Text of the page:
When considering the purchase of anything, that’s usually the first question we ask. Often, it’s the only question. 

That’s too bad. 

Most of the time, when someone asks, “How much?” they mean, “What is the price?”

That is a useful question, but it doesn't begin to give you enough information to skillfully make a significant purchase.  

Let’s say you want to buy a house. After a bit of looking around, you find two you like and are considering. So naturally, you ask, “How much?”

$100,000 for house A and $250,000 for house B.

Does the choice seem obvious to you at this point? It shouldn't, because all you know is the price. 

One seller obviously thinks his house is worth two and a half times more than the other guy. Maybe he’s right. Maybe he’s not. We won’t know until each house eventually sells. 

Price, Cost and Value

By Byron Moore, posted September 10, 2018
Originally published in the News-Star and the Shreveport Times on Sunday, September 9, 2018.
 

“How much?”houses_small.jpg

When considering the purchase of anything, that’s usually the first question we ask. Often, it’s the only question. 

That’s too bad. 

Most of the time, when someone asks, “How much?” they mean, “What is the price?”

That is a useful question, but it doesn't begin to give you enough information to skillfully make a significant purchase.  

Let’s say you want to buy a house. After a bit of looking around, you find two you like and are considering. So naturally, you ask, “How much?”

$100,000 for house A and $250,000 for house B.

Does the choice seem obvious to you at this point? It shouldn't, because all you know is the price. 

One seller obviously thinks his house is worth two and a half times more than the other guy. Maybe he’s right. Maybe he’s not. We won’t know until each house eventually sells. 

Price, Cost and Value

By Byron Moore, posted September 10, 2018
Originally published in the News-Star and the Shreveport Times on Sunday, September 9, 2018.
 

“How much?”houses_small.jpg

When considering the purchase of anything, that’s usually the first question we ask. Often, it’s the only question. 

That’s too bad. 

Most of the time, when someone asks, “How much?” they mean, “What is the price?”

That is a useful question, but it doesn't begin to give you enough information to skillfully make a significant purchase.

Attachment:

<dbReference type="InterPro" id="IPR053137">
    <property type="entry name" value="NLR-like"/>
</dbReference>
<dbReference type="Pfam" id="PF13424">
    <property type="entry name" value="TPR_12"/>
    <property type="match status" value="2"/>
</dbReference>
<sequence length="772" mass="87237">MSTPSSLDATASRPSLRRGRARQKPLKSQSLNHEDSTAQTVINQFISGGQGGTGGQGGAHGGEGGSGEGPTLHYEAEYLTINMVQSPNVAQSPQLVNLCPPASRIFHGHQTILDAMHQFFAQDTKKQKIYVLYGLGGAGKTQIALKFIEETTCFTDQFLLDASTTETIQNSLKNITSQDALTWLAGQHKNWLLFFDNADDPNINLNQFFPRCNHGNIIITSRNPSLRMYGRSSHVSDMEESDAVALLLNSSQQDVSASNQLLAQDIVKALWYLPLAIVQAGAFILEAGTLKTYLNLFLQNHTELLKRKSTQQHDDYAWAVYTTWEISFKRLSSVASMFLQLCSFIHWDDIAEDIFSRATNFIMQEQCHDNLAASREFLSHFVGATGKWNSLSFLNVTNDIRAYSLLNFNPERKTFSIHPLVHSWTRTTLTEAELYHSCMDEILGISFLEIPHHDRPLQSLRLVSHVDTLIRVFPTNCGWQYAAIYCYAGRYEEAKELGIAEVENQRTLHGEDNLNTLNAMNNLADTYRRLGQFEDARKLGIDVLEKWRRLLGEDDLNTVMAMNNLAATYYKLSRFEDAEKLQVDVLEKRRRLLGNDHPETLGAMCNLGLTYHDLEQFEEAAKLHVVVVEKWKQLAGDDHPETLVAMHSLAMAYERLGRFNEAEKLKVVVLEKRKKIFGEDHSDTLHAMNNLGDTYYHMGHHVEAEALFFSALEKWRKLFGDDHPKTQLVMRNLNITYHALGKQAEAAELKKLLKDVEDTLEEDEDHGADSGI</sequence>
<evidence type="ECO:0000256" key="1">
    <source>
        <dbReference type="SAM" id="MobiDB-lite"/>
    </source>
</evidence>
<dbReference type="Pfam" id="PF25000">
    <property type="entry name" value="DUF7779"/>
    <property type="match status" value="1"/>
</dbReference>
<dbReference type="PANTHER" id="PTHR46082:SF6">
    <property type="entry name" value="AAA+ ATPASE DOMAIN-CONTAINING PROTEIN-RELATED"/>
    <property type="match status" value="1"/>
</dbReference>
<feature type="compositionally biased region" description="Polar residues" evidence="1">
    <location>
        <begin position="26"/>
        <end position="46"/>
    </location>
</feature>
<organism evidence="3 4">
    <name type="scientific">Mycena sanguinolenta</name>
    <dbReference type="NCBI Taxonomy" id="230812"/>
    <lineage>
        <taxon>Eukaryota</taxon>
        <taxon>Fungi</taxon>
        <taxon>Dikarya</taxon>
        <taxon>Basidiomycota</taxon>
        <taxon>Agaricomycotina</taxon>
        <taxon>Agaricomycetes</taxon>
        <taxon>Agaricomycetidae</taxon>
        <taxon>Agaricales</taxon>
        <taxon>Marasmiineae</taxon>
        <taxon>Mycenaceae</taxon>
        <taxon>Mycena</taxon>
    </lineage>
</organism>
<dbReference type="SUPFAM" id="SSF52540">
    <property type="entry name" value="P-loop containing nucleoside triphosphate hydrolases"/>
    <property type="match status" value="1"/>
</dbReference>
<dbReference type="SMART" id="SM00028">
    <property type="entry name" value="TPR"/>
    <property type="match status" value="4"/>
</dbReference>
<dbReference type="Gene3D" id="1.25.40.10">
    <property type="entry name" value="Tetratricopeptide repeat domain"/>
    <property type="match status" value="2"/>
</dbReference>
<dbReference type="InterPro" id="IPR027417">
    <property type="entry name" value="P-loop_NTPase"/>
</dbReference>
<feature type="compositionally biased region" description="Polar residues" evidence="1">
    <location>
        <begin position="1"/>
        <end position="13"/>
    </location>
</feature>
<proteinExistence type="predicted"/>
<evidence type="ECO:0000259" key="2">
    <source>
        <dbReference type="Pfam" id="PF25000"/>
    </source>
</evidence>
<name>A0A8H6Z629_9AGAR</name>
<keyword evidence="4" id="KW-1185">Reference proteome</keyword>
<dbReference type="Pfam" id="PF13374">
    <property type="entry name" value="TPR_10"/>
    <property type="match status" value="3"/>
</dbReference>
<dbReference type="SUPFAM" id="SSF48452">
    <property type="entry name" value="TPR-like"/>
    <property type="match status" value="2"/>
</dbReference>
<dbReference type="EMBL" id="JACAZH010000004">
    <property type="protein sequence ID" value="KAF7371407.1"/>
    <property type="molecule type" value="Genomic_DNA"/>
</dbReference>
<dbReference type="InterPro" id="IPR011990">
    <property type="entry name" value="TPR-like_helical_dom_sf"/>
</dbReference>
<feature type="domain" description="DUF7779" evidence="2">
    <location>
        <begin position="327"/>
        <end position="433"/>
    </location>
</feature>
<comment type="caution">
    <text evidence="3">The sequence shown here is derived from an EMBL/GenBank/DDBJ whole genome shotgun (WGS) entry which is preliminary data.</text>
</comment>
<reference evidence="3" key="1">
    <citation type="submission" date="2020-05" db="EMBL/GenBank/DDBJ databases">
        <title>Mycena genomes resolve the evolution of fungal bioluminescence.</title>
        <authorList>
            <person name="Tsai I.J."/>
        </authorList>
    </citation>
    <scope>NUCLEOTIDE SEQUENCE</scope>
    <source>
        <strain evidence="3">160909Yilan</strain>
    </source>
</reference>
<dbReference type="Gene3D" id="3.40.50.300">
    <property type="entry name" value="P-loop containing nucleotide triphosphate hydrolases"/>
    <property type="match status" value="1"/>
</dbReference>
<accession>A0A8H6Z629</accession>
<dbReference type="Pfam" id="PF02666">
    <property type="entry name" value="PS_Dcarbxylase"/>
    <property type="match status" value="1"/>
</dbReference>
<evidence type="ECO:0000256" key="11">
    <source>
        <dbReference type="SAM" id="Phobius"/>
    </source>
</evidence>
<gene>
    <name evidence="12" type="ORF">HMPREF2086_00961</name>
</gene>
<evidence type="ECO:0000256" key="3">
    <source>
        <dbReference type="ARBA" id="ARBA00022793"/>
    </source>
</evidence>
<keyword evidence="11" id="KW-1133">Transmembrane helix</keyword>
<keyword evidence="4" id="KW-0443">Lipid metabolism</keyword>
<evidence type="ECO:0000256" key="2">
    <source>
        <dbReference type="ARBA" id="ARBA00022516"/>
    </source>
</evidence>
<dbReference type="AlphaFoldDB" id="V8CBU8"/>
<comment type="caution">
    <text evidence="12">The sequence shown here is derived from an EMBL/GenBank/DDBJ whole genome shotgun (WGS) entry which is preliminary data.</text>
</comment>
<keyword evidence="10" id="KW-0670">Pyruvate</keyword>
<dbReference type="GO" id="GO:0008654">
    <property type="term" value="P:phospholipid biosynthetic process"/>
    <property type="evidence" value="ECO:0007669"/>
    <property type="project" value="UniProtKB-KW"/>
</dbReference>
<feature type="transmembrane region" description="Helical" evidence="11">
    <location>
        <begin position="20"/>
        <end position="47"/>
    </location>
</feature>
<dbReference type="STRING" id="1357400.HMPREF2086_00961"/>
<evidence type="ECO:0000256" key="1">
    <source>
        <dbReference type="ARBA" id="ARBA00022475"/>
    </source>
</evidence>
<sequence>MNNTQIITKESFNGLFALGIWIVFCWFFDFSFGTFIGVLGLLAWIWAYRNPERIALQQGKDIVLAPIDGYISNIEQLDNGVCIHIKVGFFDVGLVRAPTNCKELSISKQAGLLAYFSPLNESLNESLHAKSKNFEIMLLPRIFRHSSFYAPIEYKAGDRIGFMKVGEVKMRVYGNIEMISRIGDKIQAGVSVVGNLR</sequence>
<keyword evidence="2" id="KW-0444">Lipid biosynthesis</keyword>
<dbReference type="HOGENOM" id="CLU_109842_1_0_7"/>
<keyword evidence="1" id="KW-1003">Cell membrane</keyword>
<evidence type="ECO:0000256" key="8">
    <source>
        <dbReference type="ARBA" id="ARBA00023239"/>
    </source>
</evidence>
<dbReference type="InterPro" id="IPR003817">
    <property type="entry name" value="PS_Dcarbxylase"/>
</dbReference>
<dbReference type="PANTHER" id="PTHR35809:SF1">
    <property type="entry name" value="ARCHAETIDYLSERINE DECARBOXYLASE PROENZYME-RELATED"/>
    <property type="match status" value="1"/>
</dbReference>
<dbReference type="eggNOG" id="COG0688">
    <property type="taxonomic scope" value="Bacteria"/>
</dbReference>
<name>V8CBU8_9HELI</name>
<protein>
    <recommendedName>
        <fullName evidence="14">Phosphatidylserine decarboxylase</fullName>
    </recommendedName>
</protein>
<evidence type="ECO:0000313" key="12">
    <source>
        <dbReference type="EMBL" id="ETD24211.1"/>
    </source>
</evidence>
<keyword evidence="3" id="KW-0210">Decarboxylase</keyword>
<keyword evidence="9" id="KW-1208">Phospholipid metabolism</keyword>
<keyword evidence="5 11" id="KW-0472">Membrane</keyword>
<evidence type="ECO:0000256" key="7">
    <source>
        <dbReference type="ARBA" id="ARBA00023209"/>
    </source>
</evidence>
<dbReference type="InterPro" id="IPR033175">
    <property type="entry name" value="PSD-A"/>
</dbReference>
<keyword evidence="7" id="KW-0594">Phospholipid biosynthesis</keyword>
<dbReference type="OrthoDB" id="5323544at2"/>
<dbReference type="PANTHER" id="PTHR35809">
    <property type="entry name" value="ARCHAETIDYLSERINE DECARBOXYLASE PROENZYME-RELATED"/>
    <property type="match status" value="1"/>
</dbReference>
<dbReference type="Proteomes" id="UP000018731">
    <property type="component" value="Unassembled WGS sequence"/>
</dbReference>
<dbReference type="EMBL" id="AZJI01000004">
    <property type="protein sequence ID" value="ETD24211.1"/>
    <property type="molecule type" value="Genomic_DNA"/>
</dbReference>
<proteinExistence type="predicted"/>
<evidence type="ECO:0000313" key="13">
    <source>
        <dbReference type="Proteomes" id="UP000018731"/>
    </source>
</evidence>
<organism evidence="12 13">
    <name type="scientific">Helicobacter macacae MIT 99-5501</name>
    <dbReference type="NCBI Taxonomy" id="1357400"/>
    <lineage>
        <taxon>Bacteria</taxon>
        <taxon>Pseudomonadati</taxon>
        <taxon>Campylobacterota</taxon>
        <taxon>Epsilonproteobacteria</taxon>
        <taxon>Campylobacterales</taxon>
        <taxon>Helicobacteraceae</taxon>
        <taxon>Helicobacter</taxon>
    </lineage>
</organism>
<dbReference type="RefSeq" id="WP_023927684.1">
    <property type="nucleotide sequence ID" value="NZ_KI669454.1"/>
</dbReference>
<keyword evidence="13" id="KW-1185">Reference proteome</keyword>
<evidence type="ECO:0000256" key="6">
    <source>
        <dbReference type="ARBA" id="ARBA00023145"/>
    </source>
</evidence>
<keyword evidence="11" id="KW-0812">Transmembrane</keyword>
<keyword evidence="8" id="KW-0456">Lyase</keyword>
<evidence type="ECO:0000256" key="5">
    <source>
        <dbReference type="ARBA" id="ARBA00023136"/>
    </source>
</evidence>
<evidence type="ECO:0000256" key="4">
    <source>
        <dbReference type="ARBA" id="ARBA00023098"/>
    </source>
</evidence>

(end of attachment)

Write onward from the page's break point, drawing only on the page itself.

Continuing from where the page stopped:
Let’s say you want to buy a house. After a bit of looking around, you find two you like and are considering. So naturally, you ask, “How much?”

$100,000 for house A and $250,000 for house B.

Does the choice seem obvious to you at this point? It shouldn't, because all you know is the price. 

One seller obviously thinks his house is worth two and a half times more than the other guy. Maybe he’s right. Maybe he’s not. We won’t know until each house eventually sells. 

Aim for the Sweet Spot

By Byron Moore, posted September 5, 2018

The following segment first aired on KEDM 90.3.

When making a financial plan, make sure it is personal.

Click the picture above to play/pause audio.

Debt's Destructive Deceit

By Byron Moore, posted September 4, 2018
Originally published in the News-Star and the Shreveport Times on Sunday, September 2, 2018.
 

You knew debt was bad. bill shock_small.jpg

Maybe worse than you even thought.

But here’s the good news – the thing that makes debt worse than you thought can be the very thing that can make your situation better than you could imagine.

Most of us are familiar with interest rates. That’s what a lender charges a borrower for the privilege of using their money over a period of time. 

So a mortgage company charges a home buyer 4% to borrow money for 30 years to purchase a house. A car buyer may pay a bank 6% over 5 years to buy a car. A shopper pays a credit card company 18% to make consumer purchases. 

Other than the credit cards, most of those interest rates sound pretty low.

But now we need to consider another perspective on interest – interest volume. 

The volume of interest is the amount of interest charged during any specific interval of time. This is not the same as the rate of interest, as we’ll see.

Plan Like a Pessimist, Live Like an Optimist

By Byron Moore, posted August 29, 2018

The following segment first aired on KEDM 90.3.

In order to live optimistically, plan pessimistically.

Click the picture above to play/pause audio.